Secure messaging app Telegram has gone without iOS updates since mid-April, CEO Pavel Durov has claimed, accusing Apple of blocking updates globally for more than a month. The allegation comes after Russia demanded a ban on Telegram in April, when the app-maker refused to hand over the keys to its encrypted chats.

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Get YouTube Music “early access” now: Here’s how

Get YouTube Music “early access” now: Here’s how

YouTube Music's 2018 reincarnation just launched, and it's available for SOME users. If you live in the United States, Mexico, Austalia, New Zealand, or South Korea, you might be in luck. Today Google launched "early access" to YouTube Music for some users - but not ALL users.

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Apple pulls CallKit apps from Chinese App Store following new law

Apple pulls CallKit apps from Chinese App Store following new law

Apple has taken new action against app developers in order to comply with new cybersecurity laws in China. The company has begun warning iOS developers that any apps using Apple's CallKit will be pulled from the Chinese App Store unless they remove the framework's integration. This comes after China's Ministry of Industry and Information Technology has started to enforce regulations that see CallKit as a way to help bypass censorship and surveillance.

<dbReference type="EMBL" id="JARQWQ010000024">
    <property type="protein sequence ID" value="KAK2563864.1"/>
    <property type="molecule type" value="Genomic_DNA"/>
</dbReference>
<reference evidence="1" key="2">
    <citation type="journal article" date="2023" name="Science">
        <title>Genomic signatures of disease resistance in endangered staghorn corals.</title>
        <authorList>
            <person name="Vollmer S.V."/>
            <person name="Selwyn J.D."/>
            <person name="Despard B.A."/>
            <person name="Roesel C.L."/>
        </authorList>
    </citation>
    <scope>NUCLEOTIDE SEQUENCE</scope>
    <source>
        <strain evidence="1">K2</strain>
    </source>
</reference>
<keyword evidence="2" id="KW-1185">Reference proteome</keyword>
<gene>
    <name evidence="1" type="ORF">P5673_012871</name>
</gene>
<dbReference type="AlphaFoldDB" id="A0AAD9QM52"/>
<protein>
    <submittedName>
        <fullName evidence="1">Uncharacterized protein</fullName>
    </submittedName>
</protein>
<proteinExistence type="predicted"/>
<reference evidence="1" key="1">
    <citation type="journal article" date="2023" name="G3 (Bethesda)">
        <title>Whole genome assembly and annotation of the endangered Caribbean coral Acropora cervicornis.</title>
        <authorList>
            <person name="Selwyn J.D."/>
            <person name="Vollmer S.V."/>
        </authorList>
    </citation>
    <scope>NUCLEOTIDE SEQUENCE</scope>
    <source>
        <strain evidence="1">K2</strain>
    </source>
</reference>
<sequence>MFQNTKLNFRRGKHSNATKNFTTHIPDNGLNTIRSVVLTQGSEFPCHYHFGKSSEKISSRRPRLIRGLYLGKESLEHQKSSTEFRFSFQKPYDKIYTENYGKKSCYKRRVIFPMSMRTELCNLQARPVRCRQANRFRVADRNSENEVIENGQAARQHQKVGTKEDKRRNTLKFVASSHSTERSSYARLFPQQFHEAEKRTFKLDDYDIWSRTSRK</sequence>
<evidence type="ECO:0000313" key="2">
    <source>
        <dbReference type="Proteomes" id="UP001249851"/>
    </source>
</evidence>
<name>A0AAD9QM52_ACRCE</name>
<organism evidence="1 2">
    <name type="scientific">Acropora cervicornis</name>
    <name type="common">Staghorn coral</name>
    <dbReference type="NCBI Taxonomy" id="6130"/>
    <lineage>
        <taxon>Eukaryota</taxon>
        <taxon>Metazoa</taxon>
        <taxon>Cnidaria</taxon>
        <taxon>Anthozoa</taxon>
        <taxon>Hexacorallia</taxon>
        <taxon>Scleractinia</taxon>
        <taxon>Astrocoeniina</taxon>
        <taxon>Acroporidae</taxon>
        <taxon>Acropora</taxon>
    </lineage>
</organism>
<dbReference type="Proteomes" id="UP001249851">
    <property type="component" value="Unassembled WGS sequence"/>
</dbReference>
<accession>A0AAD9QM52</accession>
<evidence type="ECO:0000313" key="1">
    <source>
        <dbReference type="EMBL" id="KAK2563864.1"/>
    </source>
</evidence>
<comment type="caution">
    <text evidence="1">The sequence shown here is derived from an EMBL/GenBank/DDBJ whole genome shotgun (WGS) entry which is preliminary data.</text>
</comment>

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Stop downloading (most) security apps

Stop downloading (most) security apps

Today ESET researchers showed us how most popular security apps are scams. That's a harsh reality - but it's real. The vast majority of highly-downloaded, downloaded en masse apps made for "security" aren't providing security at all. What they're providing instead is a whole lot of advertisements and what ESET describes as "pseudo-security." It's a real mess.

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ROBLOX is like a Ready Player One game, with Pokemon

ROBLOX is like a Ready Player One game, with Pokemon

Like thousands of other moviegoers this past weekend, I saw Ready Player One in the theater for the first time. Imagine my surprise when I went home and discovered a game on my smartphone that had the same basic concept as the movie I'd just seen. Granted, the graphics are about a decade older than they really should be, but ROBLOX has the basic concept ready to roll. And it should be, since the original version of the game was released all the way back in 2006.

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iTunes App Store versus Google Play Store: fortress or bazaar

iTunes App Store versus Google Play Store: fortress or bazaar

There’s no arguing that Facebook made a massive blunder in the way it handled the Cambridge Analytica situation. It has caused many big names in many industries, ranging from tech to advertising, to pull out their support or chide the social networking giant. Apple, who has been painted as the poster boy for protecting customer privacy, naturally criticized Facebook’s behavior. But in explaining how Apple would have done it differently, Tim Cook pit the company’s practices and philosophy against those of more “open” app and content markets, like Android’s Google Play Store. But which strategy is the right one to take, especially in this day of rampant privacy violations? As you might expect, the answer isn’t clear-cut.